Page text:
Amorphis – Finlandia-klubi, 9.10.2015

It’s been a while since Amorphis last toured Finnish clubs – in fact almost precisely a year. Since then, the band has kept itself busy with the Tales From The Thousand Lakes anniversary shows and, more importantly, the making of its latest album. Recorded under the auspices of master producer Jens Bogren, Under the Red Cloud deeply impressed me at first listening and continues to do so after a month of fairly heavy rotation. After mouth-watering reports from friends who had seen Amorphis in September on the Radio Rock cruise and the one-day indoor indoor festival JaloTuska in Oulu, I was very much looking forward to the gig in Lahti.
We arrived early and took our time to explore the merch offering (after all these years, finally a girlie longsleeve – hallelujah, take my money!) and have a beer. And guess what was on sale at the bar: Ale From The Thousand Lakes, a bold, citric Pale Ale crafted by Maku, a microbrewery from Tuusula near Helsinki. A fresh alternative to the standard lager usually sold at gig venues, and even my friend who doesn’t like beer adored the stylish label.


There was no warm-up act, and Amorphis started right with the title track of the new album, which makes for a practical introduction as it sums up most of its versatile elements. It was followed by “Sacrifice”, easily the most radio-friendly track on the album but also featuring one of its meanest guitar solos. More spectacular in terms of vocals, on the other hand, was the third song, “Bad Blood”. Tomi Joutsen’s hair may no longer be as impressive as it used to be, but his voice has never been more so – both the clean register and the growls.


After the initial trio of new songs, the band pulled a few older hits out of the hat, including the evening’s only Tales song, “Drowned Maid”, which both Tomis performed as a duet. Koivusaari had contributed a few grunts during the aforementioned anniversary shows, but I had attributed that to the nostalgia of the occasion and would not have expected him to do any vocals on a regular gig. Even more surprised I was when he also stepped up to the microphone during one of the new songs, namely “The Four Wise Ones”.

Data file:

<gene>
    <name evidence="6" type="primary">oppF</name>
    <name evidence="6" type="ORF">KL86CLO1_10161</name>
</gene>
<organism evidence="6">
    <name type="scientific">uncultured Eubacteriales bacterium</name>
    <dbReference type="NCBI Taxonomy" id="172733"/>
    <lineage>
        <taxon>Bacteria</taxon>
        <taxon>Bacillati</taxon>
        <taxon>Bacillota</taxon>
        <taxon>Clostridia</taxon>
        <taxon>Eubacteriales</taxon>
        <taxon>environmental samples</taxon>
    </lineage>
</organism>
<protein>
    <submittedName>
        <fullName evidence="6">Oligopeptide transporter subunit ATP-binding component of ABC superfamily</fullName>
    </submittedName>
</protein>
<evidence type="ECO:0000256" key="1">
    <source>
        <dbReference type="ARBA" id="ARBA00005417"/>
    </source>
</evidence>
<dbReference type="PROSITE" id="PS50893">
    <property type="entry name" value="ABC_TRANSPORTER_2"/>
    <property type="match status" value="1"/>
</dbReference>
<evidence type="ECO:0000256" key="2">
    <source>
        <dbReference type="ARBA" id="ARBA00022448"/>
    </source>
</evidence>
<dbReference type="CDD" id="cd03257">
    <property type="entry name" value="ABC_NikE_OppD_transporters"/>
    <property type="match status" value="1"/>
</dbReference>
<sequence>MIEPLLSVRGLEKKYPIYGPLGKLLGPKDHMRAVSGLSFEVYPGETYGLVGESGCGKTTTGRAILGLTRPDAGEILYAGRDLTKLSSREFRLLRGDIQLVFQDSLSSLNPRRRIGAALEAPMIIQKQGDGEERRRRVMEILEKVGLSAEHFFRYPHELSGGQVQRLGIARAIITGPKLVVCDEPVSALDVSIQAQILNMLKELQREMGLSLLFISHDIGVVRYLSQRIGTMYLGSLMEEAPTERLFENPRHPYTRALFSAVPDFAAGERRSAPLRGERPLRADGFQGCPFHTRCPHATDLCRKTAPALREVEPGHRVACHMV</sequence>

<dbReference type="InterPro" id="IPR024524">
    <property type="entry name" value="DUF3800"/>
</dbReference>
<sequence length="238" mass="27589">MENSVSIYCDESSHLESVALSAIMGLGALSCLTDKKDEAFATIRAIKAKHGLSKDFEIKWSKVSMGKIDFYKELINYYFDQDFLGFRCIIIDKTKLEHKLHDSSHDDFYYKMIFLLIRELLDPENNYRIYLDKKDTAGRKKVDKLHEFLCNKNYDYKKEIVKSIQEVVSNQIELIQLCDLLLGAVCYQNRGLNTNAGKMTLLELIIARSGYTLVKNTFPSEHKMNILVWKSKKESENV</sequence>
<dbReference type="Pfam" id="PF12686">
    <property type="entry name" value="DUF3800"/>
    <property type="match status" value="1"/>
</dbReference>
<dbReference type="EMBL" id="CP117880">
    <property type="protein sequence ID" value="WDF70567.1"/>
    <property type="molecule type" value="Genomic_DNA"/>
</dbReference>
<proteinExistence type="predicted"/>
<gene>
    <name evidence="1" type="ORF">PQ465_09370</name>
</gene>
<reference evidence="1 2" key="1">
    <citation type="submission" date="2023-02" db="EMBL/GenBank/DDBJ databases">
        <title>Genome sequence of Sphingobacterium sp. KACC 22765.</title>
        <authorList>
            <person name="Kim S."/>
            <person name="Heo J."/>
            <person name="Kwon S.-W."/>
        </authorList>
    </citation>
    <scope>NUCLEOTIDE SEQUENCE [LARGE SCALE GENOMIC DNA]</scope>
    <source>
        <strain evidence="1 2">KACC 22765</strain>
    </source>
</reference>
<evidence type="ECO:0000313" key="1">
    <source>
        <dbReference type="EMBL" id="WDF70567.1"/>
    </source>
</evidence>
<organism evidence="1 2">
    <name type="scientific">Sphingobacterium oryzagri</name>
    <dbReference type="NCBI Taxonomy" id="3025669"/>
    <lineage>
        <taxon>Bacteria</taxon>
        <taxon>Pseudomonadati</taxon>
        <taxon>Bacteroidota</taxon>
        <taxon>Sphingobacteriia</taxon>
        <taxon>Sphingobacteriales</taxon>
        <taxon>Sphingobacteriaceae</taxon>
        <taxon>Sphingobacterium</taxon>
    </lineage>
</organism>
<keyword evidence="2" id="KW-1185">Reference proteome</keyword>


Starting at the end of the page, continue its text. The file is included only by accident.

This no-clean-singing monster is one of Joutsen’s most impressive performances of the album, and the live addition of Koivusaari’s and bassist Niclas Etelävuori’s voices only reinforced its power. Earlier in the set, Joutsen had joked about the bunch of middle-aged dudes on the stage, but there’s no way around the fact these guys sound miles better nowadays than they did in their twenties (and yes, I saw them quite a few times back then).


This song and “Enemy at the Gates”, my favorite track from Under The Red Cloud if I have to name any, were followed by another round of hits from the past. After “House Of Sleep”, Joutsen thanked the audience and the band left the stage. Be it because the small-town audience didn’t applaud loud enough at first or simply due to understandable thirst, but it took almost three minutes of applause until they returned. The wait was rewarded with a full three encores, including the first single from the new album, “Death Of A King”. I had hoped that Esa Holopainen would bring his electric sitar for this song, which he didn’t, but the guitar did the job just as well. Goosebumps rose when Joutsen made the audience chant “death of a king, death of a king…” – one of the most powerful moments of a gig that was a sheer demonstration of strength from beginning to end.


Photos: Tina Solda – Click here for additional pics


Tina Solda - concert and festival reports, photos, interviews - - - Favorite genres: I don't care much about genres, but on a grossly generalized level I like melancholic death, unconventional black, melodic doom, dramatic folk and smart pagan metal (main regions: Iceland, Finland & Norway) - - - Other interests: guitar, books, beer, movies, cats.

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